The Canon EOS R was cause for some internal controversy here at Kolari Vision. After all, we’re in the middle of The Great Mirrorless Camera War. Tensions are bound to rise, turning brother against brother, camera tech against camera tech, and photographer against photographer. Despite this, I will do my best to describe the form factor and internal construction of the EOS R in a fair and unbiased manner.
Let’s start with the cold, objective facts. The Canon EOS R is the best-looking mirrorless camera made to date. Just look at the smooth yet rough finish from the EOS M series, the thoughtful hand-grip shape, the flowing continuous curves of its chassis, and the way the lens mounts to the body by joining exposed matte metal. This R looks like a sportscar. It’s gorgeous.
There is a bit of rattling when you shake it, unlike the Nikon Z7 and despite not even having an IBIS shaker. But, that’s because it’s a living thing with character rather than a cold, emotionless light capturing device. The body and all of its ports and slots seem decently weather sealed, no more or less than the Z7 or A7R III.
All of the full-frame mirrorless cameras appear to take to the same approach to keeping the elements at bay: tight tolerances, lots of overlap, and rubber sealing on the openings. The R feels incredibly solid like it’s competitors though a bit front heavy with the lens attached, also like its competitors. Most mirrorless camera designers have clearly abandoned “small and light” as a design concept, but that’s why we have Fujifilm. Today belongs to the beautiful Canon EOS R.
We also noticed that the shutter closes by default when the camera is turned off. I always wished my Sonys did this to keep the sensor clean, though some would argue it makes the shutter blades themselves more vulnerable to damage and shutter errors.
We start by removing the eyecup, port covers, and rubber grips to expose and remove all of the exterior screws. The EOS R needs to be much more thoroughly skinned than the Z7 if you want to get at its nougatty center.
The port side panel (port in both the component and nautical sense) must come out, revealing more screws that will allow the back to come off once removed.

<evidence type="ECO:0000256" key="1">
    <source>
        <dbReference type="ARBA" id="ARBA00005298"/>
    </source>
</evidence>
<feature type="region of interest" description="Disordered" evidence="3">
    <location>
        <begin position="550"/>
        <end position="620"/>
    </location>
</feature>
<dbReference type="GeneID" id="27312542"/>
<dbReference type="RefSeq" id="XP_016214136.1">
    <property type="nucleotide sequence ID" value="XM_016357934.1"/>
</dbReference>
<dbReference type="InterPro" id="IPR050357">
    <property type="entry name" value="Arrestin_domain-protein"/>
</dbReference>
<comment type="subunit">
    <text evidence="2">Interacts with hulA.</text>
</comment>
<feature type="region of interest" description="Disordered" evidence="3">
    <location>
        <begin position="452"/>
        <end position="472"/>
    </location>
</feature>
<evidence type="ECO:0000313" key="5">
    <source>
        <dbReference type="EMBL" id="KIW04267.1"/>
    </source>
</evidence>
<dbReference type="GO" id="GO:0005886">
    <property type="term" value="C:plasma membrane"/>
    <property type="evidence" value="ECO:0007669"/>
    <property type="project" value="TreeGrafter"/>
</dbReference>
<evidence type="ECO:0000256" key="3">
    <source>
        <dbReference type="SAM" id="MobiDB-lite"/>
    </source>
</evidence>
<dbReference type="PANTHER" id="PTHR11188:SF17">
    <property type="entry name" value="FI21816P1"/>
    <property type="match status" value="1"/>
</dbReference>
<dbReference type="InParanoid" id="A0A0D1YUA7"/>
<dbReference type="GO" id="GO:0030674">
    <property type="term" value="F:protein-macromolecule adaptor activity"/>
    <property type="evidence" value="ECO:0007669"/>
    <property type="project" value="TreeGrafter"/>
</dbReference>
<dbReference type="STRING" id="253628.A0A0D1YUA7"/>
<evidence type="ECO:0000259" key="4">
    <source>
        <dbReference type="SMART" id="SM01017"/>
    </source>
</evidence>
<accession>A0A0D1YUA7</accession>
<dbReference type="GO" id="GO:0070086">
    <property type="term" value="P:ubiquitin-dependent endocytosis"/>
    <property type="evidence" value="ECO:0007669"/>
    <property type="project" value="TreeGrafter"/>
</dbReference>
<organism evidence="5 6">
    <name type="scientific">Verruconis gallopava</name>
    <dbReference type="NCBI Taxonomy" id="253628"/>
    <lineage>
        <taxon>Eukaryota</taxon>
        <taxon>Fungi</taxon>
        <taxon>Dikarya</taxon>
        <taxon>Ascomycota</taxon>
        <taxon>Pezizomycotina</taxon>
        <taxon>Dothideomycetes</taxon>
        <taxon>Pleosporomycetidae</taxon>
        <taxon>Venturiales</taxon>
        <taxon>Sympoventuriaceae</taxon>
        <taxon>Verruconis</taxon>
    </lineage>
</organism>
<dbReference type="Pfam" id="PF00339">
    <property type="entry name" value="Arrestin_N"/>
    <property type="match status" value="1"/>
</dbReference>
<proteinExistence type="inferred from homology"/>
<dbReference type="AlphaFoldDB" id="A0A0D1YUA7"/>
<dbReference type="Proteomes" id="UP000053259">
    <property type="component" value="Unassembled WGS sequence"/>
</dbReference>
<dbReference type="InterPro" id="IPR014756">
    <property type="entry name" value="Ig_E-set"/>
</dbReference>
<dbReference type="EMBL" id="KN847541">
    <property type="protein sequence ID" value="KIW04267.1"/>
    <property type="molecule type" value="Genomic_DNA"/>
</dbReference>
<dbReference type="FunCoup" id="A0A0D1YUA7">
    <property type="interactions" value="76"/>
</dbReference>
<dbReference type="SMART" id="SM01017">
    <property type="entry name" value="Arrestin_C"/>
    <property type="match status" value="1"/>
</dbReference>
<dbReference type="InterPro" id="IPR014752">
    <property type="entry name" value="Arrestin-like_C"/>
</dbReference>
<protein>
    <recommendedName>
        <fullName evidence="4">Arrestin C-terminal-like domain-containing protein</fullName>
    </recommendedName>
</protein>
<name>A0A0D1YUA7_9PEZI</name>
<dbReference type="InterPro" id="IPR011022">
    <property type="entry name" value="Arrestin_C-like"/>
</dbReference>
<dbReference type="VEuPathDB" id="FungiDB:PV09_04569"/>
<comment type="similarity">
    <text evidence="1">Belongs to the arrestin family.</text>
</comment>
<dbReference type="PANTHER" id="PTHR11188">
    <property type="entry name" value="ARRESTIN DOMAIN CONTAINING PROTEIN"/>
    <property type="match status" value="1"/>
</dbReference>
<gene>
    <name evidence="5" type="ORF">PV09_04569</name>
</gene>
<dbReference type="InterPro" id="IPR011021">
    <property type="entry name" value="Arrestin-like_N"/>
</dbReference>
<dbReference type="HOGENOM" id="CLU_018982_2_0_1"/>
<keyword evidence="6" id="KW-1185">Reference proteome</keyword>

Spudge carefully along the edges starting at the right side and bottom, and with a bit of wiggling…
… your Canon EOS R will open up to you.
A simple, single motherboard lies beneath the camera’s back. There are some new connectors here like there were inside the Z7. Camera companies are clearly making new tech with these mirrorless models, not just repackaging the old.
Next, we remove the few remaining screws under the electronic viewfinder, rubber handgrip, and in the bottom panel. Note the touch bar in the top right photo along with the center toggled mode dial, both examples of thoughtful if not yet perfected design.
The camera comes apart very easily after all of that, which is rarely the case. We were pleasantly surprised.
A closeup of the underside of the top section.
The front of the motherboard.
The rear of the motherboard, mostly shrouded by the heat/noise shield.
A look at what remains before we go deeper.
Close-ups of the of the EOS R under its motherboard. Tell us what you see in the comments.
The sensor is held by 3 deep screws and rests on springs.
And, out comes the slimmest sensor we’ve seen thus far in the mirrorless war. The absence of a shaker for IBIS keeps the sensor assembly very lean, but a lot of unused room remains in the camera. Whether this is necessary for heat dissipation or some other purpose is anybody’s guess. Canon doesn’t seem to care much for the idea of IBIS, but they could very well intend to add it in a later model. We won’t know until it happens.
Let’s talk sensor glass.
The internal low-pass filter and the dust reduction system glass combined had a thickness of about 1.6mm. This places the Canon thinner than the Sony at about 2mm, but much thicker than the Nikon Z7’s 1.1mm. If and when adapters are released for Canon EOS R to legacy or rangefinder lenses, the EOS R could still certainly be a solid candidate for our Ultra-Thin conversion, measuring in at 0.2mm thin.
However, this brave EOS R will be converted to full spectrum once it’s back in one piece! Keep an eye out for our Infrared Photography review of the Canon EOS R, we’ve already reviewed the Infrared Nikon Z7, and you’ll be the first to see to see how the two cameras stack up in alternate wavelengths!
Don’t forget to tell what we missed in the comments section below!
About the Author
Patrick Nadolski is a technician at Kolari Vision and a documentary photographer based in New Jersey. You can find out more about Patrick on his website and follow his work on Instagram. This article was originally published here and shared with permission.